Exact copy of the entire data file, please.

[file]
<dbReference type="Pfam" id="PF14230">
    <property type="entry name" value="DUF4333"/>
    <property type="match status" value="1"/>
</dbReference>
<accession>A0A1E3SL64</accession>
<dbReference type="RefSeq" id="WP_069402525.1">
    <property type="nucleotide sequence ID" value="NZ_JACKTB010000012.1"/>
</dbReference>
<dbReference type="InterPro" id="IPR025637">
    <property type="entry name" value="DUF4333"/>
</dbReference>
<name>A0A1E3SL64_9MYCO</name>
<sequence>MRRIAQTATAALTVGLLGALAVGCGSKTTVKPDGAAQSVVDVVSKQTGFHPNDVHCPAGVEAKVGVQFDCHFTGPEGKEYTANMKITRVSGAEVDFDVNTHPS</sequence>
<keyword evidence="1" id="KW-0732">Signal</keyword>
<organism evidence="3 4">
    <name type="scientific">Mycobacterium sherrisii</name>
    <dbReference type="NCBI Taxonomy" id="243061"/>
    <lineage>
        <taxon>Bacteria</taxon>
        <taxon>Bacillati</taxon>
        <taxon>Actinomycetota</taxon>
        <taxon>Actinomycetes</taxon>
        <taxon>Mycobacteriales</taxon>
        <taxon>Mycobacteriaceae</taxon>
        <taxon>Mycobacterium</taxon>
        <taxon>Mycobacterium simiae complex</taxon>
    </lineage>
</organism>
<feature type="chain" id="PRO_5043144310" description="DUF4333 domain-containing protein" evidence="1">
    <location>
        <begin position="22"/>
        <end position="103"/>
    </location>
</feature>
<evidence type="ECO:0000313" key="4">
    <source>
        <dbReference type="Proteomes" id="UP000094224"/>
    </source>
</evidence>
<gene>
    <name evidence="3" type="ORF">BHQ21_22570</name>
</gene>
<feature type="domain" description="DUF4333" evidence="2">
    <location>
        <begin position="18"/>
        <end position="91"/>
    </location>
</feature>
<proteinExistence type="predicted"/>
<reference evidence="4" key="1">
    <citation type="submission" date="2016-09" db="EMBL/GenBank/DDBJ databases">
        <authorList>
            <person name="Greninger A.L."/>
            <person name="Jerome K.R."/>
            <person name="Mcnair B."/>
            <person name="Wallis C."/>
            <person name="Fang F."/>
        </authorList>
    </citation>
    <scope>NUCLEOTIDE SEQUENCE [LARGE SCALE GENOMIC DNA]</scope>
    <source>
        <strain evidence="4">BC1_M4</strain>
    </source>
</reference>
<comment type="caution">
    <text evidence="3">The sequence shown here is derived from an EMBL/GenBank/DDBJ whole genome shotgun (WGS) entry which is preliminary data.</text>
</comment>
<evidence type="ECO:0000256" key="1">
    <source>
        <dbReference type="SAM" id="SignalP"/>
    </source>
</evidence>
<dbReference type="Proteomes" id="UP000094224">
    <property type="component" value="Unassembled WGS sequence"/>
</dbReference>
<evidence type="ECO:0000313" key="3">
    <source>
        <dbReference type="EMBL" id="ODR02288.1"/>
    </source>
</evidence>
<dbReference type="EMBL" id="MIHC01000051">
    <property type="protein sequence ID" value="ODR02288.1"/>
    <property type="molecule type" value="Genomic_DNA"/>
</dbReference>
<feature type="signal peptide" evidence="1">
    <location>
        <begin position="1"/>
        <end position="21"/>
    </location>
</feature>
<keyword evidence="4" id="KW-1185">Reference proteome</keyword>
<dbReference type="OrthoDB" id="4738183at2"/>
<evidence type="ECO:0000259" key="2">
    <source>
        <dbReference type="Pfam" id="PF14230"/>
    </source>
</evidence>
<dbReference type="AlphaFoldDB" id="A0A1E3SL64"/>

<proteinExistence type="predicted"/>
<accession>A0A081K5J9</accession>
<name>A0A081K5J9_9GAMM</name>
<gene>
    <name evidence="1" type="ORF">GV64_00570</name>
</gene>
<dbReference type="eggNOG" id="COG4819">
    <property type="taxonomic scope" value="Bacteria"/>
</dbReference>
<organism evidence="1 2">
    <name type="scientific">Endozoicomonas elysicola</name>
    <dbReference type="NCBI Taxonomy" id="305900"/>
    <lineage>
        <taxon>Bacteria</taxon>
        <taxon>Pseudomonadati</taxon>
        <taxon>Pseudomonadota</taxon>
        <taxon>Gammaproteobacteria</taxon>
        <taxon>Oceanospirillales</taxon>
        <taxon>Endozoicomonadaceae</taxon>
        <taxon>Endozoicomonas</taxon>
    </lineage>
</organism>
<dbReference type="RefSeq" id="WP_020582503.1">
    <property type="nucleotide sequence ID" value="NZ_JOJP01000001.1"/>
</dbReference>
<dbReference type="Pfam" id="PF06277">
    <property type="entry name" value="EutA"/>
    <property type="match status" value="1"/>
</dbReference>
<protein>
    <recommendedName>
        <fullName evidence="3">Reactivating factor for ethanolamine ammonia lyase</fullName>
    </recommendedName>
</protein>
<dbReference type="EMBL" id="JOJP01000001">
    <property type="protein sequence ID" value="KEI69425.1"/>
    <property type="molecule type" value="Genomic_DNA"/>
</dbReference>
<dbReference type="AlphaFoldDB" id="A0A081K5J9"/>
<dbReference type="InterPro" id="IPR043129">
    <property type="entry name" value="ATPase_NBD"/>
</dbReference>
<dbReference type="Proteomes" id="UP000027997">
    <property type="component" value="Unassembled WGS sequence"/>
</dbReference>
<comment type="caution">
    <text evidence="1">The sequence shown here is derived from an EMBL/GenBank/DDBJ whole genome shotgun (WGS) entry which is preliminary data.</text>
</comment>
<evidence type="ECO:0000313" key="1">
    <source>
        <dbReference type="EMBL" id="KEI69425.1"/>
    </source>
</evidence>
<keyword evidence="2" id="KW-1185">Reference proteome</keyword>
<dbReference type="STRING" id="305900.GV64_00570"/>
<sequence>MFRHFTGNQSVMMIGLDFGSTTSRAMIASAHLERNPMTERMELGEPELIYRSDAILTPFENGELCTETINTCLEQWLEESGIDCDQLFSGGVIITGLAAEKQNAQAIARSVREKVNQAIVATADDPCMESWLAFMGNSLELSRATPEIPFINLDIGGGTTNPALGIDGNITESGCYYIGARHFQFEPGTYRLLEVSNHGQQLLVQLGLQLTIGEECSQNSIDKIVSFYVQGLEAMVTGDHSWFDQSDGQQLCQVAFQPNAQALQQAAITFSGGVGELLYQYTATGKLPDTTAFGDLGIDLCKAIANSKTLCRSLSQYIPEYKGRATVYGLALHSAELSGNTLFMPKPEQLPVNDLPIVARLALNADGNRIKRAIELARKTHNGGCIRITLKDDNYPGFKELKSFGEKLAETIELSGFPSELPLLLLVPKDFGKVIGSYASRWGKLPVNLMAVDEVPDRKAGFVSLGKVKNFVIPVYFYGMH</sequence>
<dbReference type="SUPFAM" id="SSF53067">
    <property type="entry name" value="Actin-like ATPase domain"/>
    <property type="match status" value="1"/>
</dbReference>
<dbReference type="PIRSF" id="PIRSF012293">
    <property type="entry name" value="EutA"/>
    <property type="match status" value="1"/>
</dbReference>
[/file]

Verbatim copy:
<dbReference type="Pfam" id="PF14230">
    <property type="entry name" value="DUF4333"/>
    <property type="match status" value="1"/>
</dbReference>
<accession>A0A1E3SL64</accession>
<dbReference type="RefSeq" id="WP_069402525.1">
    <property type="nucleotide sequence ID" value="NZ_JACKTB010000012.1"/>
</dbReference>
<dbReference type="InterPro" id="IPR025637">
    <property type="entry name" value="DUF4333"/>
</dbReference>
<name>A0A1E3SL64_9MYCO</name>
<sequence>MRRIAQTATAALTVGLLGALAVGCGSKTTVKPDGAAQSVVDVVSKQTGFHPNDVHCPAGVEAKVGVQFDCHFTGPEGKEYTANMKITRVSGAEVDFDVNTHPS</sequence>
<keyword evidence="1" id="KW-0732">Signal</keyword>
<organism evidence="3 4">
    <name type="scientific">Mycobacterium sherrisii</name>
    <dbReference type="NCBI Taxonomy" id="243061"/>
    <lineage>
        <taxon>Bacteria</taxon>
        <taxon>Bacillati</taxon>
        <taxon>Actinomycetota</taxon>
        <taxon>Actinomycetes</taxon>
        <taxon>Mycobacteriales</taxon>
        <taxon>Mycobacteriaceae</taxon>
        <taxon>Mycobacterium</taxon>
        <taxon>Mycobacterium simiae complex</taxon>
    </lineage>
</organism>
<feature type="chain" id="PRO_5043144310" description="DUF4333 domain-containing protein" evidence="1">
    <location>
        <begin position="22"/>
        <end position="103"/>
    </location>
</feature>
<evidence type="ECO:0000313" key="4">
    <source>
        <dbReference type="Proteomes" id="UP000094224"/>
    </source>
</evidence>
<gene>
    <name evidence="3" type="ORF">BHQ21_22570</name>
</gene>
<feature type="domain" description="DUF4333" evidence="2">
    <location>
        <begin position="18"/>
        <end position="91"/>
    </location>
</feature>
<proteinExistence type="predicted"/>
<reference evidence="4" key="1">
    <citation type="submission" date="2016-09" db="EMBL/GenBank/DDBJ databases">
        <authorList>
            <person name="Greninger A.L."/>
            <person name="Jerome K.R."/>
            <person name="Mcnair B."/>
            <person name="Wallis C."/>
            <person name="Fang F."/>
        </authorList>
    </citation>
    <scope>NUCLEOTIDE SEQUENCE [LARGE SCALE GENOMIC DNA]</scope>
    <source>
        <strain evidence="4">BC1_M4</strain>
    </source>
</reference>
<comment type="caution">
    <text evidence="3">The sequence shown here is derived from an EMBL/GenBank/DDBJ whole genome shotgun (WGS) entry which is preliminary data.</text>
</comment>
<evidence type="ECO:0000256" key="1">
    <source>
        <dbReference type="SAM" id="SignalP"/>
    </source>
</evidence>
<dbReference type="Proteomes" id="UP000094224">
    <property type="component" value="Unassembled WGS sequence"/>
</dbReference>
<evidence type="ECO:0000313" key="3">
    <source>
        <dbReference type="EMBL" id="ODR02288.1"/>
    </source>
</evidence>
<dbReference type="EMBL" id="MIHC01000051">
    <property type="protein sequence ID" value="ODR02288.1"/>
    <property type="molecule type" value="Genomic_DNA"/>
</dbReference>
<feature type="signal peptide" evidence="1">
    <location>
        <begin position="1"/>
        <end position="21"/>
    </location>
</feature>
<keyword evidence="4" id="KW-1185">Reference proteome</keyword>
<dbReference type="OrthoDB" id="4738183at2"/>
<evidence type="ECO:0000259" key="2">
    <source>
        <dbReference type="Pfam" id="PF14230"/>
    </source>
</evidence>
<dbReference type="AlphaFoldDB" id="A0A1E3SL64"/>

<proteinExistence type="predicted"/>
<accession>A0A081K5J9</accession>
<name>A0A081K5J9_9GAMM</name>
<gene>
    <name evidence="1" type="ORF">GV64_00570</name>
</gene>
<dbReference type="eggNOG" id="COG4819">
    <property type="taxonomic scope" value="Bacteria"/>
</dbReference>
<organism evidence="1 2">
    <name type="scientific">Endozoicomonas elysicola</name>
    <dbReference type="NCBI Taxonomy" id="305900"/>
    <lineage>
        <taxon>Bacteria</taxon>
        <taxon>Pseudomonadati</taxon>
        <taxon>Pseudomonadota</taxon>
        <taxon>Gammaproteobacteria</taxon>
        <taxon>Oceanospirillales</taxon>
        <taxon>Endozoicomonadaceae</taxon>
        <taxon>Endozoicomonas</taxon>
    </lineage>
</organism>
<dbReference type="RefSeq" id="WP_020582503.1">
    <property type="nucleotide sequence ID" value="NZ_JOJP01000001.1"/>
</dbReference>
<dbReference type="Pfam" id="PF06277">
    <property type="entry name" value="EutA"/>
    <property type="match status" value="1"/>
</dbReference>
<protein>
    <recommendedName>
        <fullName evidence="3">Reactivating factor for ethanolamine ammonia lyase</fullName>
    </recommendedName>
</protein>
<dbReference type="EMBL" id="JOJP01000001">
    <property type="protein sequence ID" value="KEI69425.1"/>
    <property type="molecule type" value="Genomic_DNA"/>
</dbReference>
<dbReference type="AlphaFoldDB" id="A0A081K5J9"/>
<dbReference type="InterPro" id="IPR043129">
    <property type="entry name" value="ATPase_NBD"/>
</dbReference>
<dbReference type="Proteomes" id="UP000027997">
    <property type="component" value="Unassembled WGS sequence"/>
</dbReference>
<comment type="caution">
    <text evidence="1">The sequence shown here is derived from an EMBL/GenBank/DDBJ whole genome shotgun (WGS) entry which is preliminary data.</text>
</comment>
<evidence type="ECO:0000313" key="1">
    <source>
        <dbReference type="EMBL" id="KEI69425.1"/>
    </source>
</evidence>
<keyword evidence="2" id="KW-1185">Reference proteome</keyword>
<dbReference type="STRING" id="305900.GV64_00570"/>
<sequence>MFRHFTGNQSVMMIGLDFGSTTSRAMIASAHLERNPMTERMELGEPELIYRSDAILTPFENGELCTETINTCLEQWLEESGIDCDQLFSGGVIITGLAAEKQNAQAIARSVREKVNQAIVATADDPCMESWLAFMGNSLELSRATPEIPFINLDIGGGTTNPALGIDGNITESGCYYIGARHFQFEPGTYRLLEVSNHGQQLLVQLGLQLTIGEECSQNSIDKIVSFYVQGLEAMVTGDHSWFDQSDGQQLCQVAFQPNAQALQQAAITFSGGVGELLYQYTATGKLPDTTAFGDLGIDLCKAIANSKTLCRSLSQYIPEYKGRATVYGLALHSAELSGNTLFMPKPEQLPVNDLPIVARLALNADGNRIKRAIELARKTHNGGCIRITLKDDNYPGFKELKSFGEKLAETIELSGFPSELPLLLLVPKDFGKVIGSYASRWGKLPVNLMAVDEVPDRKAGFVSLGKVKNFVIPVYFYGMH</sequence>
<dbReference type="SUPFAM" id="SSF53067">
    <property type="entry name" value="Actin-like ATPase domain"/>
    <property type="match status" value="1"/>
</dbReference>
<dbReference type="PIRSF" id="PIRSF012293">
    <property type="entry name" value="EutA"/>
    <property type="match status" value="1"/>
</dbReference>